What Tonya Morrow found on Facebook would give any grandmother goosebumps.
"There's been pictures of naked children and pictures of men performing sexual acts with children," she said. "It really just made me sick."
She's found multiple pages, many with posts in Spanish, but to her the images need no translation.
"There's no doubt in my mind this is child pornography," she said. "And while the conversations are in Spanish, you can translate them. One of the administrators even told the users that if they were interested in purchasing children, they could message him directly and he would tell them how. "
The pictures and videos, Morrow said, are posted just long enough to be downloaded by users and then deleted.
"When I've reported it to Facebook, they tell me the picture has been removed and there isn't anything they can do," she said.
On other items, when she has reported the suspected child pornography, there's been little response or action by the company.
"I kept getting messages that they had a strict nudity/pornography policy, but they didn't see anything wrong with them," she said. "It broke my heart, so I decided to reach out to the news media."
According to the FBI, social media sites have become an arena for this type of activity.
"It's not unheard of ," said FBI Special Agent Kimberly Brunell. "If someone is inclined to want to share child pornography -- those social sites are the way to do it."
The FBI encourages users to police pages like these, by reporting them to law enforcement.
"We have our investigators that are dedicated solely to working allegations against children using the internet," she said. "But we're also part of the Internet Crimes Against Children (ICAC) task force. That combines local, state, and federal officers who investigate these on all levels."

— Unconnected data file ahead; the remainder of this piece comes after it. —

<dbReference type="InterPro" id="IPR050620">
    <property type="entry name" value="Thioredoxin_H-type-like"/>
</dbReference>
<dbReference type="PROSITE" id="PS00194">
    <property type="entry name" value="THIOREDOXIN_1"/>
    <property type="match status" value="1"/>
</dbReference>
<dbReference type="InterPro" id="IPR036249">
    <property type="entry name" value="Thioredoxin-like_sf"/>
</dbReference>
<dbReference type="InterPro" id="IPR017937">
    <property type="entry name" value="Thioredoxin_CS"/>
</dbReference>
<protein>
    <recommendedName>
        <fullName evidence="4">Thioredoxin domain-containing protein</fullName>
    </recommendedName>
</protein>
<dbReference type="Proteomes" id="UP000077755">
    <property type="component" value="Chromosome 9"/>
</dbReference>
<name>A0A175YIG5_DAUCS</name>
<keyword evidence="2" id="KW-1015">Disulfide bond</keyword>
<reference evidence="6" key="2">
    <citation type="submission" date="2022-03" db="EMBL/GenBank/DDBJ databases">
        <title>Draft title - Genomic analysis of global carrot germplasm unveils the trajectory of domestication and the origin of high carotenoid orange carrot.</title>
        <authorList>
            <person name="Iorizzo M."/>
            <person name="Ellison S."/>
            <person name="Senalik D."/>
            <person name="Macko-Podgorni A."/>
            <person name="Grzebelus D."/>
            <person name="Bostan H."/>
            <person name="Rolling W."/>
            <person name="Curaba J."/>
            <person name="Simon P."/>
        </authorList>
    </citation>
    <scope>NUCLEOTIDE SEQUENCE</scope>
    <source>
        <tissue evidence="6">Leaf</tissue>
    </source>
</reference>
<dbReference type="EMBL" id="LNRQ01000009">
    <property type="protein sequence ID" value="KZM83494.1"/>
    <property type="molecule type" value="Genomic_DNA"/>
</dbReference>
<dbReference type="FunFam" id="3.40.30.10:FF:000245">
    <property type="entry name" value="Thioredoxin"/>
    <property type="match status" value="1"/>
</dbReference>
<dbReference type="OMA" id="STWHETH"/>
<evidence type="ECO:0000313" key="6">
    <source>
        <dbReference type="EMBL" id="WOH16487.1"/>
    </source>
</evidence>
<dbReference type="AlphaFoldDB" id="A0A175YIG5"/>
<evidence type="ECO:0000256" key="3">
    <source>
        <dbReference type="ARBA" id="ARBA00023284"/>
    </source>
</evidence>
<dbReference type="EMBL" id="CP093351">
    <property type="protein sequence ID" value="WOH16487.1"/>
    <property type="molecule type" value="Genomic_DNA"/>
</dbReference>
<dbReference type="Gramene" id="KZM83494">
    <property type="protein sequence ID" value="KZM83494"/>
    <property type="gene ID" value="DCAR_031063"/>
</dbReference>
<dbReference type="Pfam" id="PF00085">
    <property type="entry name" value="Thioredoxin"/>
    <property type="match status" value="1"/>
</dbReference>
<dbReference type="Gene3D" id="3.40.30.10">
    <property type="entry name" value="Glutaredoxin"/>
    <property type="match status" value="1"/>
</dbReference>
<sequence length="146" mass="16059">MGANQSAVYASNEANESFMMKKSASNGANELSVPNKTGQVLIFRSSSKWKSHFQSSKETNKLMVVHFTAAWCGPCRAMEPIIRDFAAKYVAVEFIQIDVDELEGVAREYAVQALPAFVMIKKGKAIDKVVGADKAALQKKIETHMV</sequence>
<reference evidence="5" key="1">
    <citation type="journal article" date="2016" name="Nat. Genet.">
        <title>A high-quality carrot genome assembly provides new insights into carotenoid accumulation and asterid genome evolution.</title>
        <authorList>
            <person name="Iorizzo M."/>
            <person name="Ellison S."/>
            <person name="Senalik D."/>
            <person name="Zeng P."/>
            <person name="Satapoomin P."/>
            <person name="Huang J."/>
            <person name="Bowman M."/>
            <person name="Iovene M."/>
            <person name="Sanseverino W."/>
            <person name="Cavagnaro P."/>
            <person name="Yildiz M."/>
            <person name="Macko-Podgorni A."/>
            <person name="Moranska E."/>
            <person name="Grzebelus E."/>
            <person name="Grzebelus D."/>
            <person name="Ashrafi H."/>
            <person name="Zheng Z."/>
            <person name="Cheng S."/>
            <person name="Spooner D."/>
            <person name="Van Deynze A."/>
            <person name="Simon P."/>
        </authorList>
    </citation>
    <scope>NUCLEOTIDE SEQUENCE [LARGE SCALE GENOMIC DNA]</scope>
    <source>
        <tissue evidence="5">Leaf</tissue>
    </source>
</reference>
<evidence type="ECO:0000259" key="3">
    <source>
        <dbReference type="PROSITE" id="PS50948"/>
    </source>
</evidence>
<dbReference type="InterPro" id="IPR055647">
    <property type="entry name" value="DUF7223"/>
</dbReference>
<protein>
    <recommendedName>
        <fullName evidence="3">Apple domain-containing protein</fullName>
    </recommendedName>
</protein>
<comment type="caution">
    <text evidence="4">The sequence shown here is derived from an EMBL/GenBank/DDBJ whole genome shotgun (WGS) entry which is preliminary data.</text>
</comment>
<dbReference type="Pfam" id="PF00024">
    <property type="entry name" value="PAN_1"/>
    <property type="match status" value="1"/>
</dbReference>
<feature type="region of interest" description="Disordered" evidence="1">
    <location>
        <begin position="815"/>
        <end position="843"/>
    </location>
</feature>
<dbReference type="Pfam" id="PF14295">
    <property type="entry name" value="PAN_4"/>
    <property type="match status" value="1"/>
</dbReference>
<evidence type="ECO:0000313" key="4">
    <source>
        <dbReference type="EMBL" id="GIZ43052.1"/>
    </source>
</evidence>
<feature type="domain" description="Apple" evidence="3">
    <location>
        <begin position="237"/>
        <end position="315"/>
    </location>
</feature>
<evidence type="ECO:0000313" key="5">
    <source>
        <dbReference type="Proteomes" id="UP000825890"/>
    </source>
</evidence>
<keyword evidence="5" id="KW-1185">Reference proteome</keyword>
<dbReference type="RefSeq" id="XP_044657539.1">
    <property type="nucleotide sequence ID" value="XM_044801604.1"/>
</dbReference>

Users can report suspected child pornography sites and pages either by phone to ICAC , by phone at 1-800-843-5678 or online at cybertipline.com.
Arkansans can also make reports to the FBI by calling 501-221-9100.
Morrow has already called the FBI, and she's just getting started.
"I just wonder how many of these children are missing," she said. "How many of them have moms and dads that are looking for them. They click on this wall on Facebook and there's their babies."
Aside from being a concerned mother -- Morrow has her own reasons for wanting to see sites and pages like these shuts down.
"I was actually sexually abused as a child. So, I know what it's like to live with the guilt and shame of something that you didn't have any control over, but you'll live forever with the struggle of convincing yourself it's not your fault," she said.
And that's why a woman from Arkansas will continue to fight the faceless Facebook posters, in hopes that the next post could be the last.
KARK contacted Facebook for a comment on their pornography policy and methods of reviewing reported content. So far, we have not received a response.